In 1942, the United States was fighting a war in two major theaters: Europe and the Pacific. But in the early days of WWII, the US and its allies had a “Europe First” strategy which resulted in more troops, supplies, and attention being funneled to that theater. American forces in the Pacific were charged with protecting Australia from Japan, but given scant resources to fulfill that mandate.
But a group of enterprising and rebellious bomber airmen stationed in Papau New Guinea grew tired of playing defense against the Japanese and decided to take the war to the enemy by going on daredevil, near-suicide missions.
In his book "Lucky 666," Bob Drury shares the incredible story of these airmen and their ringleader, Captain Jay Zeamer. Bob walks us through the history of the war in the Pacific, including internal battles between U.S. commanders and the lack of logistical support American forces in the Pacific received during the early days of the war. He then introduces us to Zeamer, sharing what set him apart from other airmen and why so many were drawn to his charismatic leadership. Bob then shares how Jay and his renegade crew took an old dilapidated B-17 bomber and fixed it up themselves so they could take the war to Japan, and how the men split their time between landing in the brig and receiving awards for valor. It all leads up to a climatic dogfight — the longest in US aviation history — that would help turn the tide of the war in the Pacific.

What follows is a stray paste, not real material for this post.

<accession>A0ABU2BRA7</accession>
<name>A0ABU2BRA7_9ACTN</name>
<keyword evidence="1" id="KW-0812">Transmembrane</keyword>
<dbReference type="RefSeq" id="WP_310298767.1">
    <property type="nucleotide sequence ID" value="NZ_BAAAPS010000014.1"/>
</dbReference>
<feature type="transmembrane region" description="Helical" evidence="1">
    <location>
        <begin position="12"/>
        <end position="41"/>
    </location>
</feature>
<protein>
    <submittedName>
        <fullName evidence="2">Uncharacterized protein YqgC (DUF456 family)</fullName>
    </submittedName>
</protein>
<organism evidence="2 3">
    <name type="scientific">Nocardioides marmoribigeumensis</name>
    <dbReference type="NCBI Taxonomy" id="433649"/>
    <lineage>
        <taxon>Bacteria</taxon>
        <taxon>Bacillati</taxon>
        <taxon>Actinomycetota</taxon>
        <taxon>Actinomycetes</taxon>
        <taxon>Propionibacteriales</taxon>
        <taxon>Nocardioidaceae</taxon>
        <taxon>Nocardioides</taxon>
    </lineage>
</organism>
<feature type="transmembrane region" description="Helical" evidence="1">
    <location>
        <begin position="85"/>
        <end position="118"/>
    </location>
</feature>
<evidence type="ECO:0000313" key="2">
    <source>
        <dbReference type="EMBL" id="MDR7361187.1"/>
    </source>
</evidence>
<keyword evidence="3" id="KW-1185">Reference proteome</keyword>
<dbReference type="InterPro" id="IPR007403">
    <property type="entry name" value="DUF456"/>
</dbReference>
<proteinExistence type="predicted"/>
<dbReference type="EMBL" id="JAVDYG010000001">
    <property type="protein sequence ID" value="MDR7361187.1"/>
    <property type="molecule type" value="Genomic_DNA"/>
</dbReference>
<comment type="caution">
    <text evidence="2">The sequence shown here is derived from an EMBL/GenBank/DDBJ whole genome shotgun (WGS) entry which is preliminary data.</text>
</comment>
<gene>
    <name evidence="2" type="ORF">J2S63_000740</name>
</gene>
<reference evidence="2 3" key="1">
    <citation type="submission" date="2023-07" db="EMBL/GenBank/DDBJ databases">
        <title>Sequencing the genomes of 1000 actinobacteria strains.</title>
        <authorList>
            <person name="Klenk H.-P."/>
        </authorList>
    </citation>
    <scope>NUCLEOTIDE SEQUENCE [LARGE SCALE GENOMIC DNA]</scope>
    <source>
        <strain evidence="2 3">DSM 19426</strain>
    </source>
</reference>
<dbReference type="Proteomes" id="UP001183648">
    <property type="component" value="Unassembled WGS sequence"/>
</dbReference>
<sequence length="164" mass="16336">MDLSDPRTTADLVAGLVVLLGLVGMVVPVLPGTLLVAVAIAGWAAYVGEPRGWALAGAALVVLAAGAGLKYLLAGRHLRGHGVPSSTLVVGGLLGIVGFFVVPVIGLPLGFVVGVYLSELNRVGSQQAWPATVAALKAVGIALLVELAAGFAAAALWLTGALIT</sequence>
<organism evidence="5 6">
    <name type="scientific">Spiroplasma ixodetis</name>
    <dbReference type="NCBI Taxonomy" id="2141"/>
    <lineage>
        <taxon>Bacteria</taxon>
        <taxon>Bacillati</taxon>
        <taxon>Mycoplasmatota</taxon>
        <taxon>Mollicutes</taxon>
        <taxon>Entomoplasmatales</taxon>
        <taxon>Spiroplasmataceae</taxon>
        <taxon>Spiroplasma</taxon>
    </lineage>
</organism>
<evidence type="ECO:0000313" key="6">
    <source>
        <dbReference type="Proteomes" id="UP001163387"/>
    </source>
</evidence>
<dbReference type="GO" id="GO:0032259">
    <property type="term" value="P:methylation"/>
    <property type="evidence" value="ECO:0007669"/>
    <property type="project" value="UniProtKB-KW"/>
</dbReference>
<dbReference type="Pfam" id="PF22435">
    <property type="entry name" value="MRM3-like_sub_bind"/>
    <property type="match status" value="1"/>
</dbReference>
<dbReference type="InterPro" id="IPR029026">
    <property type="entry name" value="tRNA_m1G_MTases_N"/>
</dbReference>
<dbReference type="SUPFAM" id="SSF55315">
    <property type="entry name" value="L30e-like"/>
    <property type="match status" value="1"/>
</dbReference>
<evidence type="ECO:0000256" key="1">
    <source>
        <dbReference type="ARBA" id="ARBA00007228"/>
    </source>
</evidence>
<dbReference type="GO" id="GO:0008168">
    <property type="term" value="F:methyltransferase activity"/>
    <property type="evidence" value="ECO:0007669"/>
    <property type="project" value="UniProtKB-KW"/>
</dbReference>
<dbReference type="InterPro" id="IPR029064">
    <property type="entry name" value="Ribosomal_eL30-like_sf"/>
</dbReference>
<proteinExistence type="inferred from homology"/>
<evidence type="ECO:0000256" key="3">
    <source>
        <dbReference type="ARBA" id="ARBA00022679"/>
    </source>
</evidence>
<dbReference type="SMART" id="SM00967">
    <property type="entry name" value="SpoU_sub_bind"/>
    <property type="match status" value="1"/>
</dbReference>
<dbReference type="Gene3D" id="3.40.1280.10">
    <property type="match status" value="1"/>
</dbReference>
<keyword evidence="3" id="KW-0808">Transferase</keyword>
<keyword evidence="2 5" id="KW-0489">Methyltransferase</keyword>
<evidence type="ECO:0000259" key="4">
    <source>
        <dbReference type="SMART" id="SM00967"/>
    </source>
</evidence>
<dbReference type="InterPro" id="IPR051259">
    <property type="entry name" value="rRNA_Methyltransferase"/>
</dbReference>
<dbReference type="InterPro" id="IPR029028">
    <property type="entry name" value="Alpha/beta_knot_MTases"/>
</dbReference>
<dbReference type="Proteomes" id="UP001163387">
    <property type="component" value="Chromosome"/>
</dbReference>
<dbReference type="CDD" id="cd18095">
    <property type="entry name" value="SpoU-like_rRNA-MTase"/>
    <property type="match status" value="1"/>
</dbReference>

This is a story about friendship, leadership, and gritty boldness that's also incredibly moving. Grab a tissue. You’re going to need it by the end.
Get the full show notes at aom.is/lucky666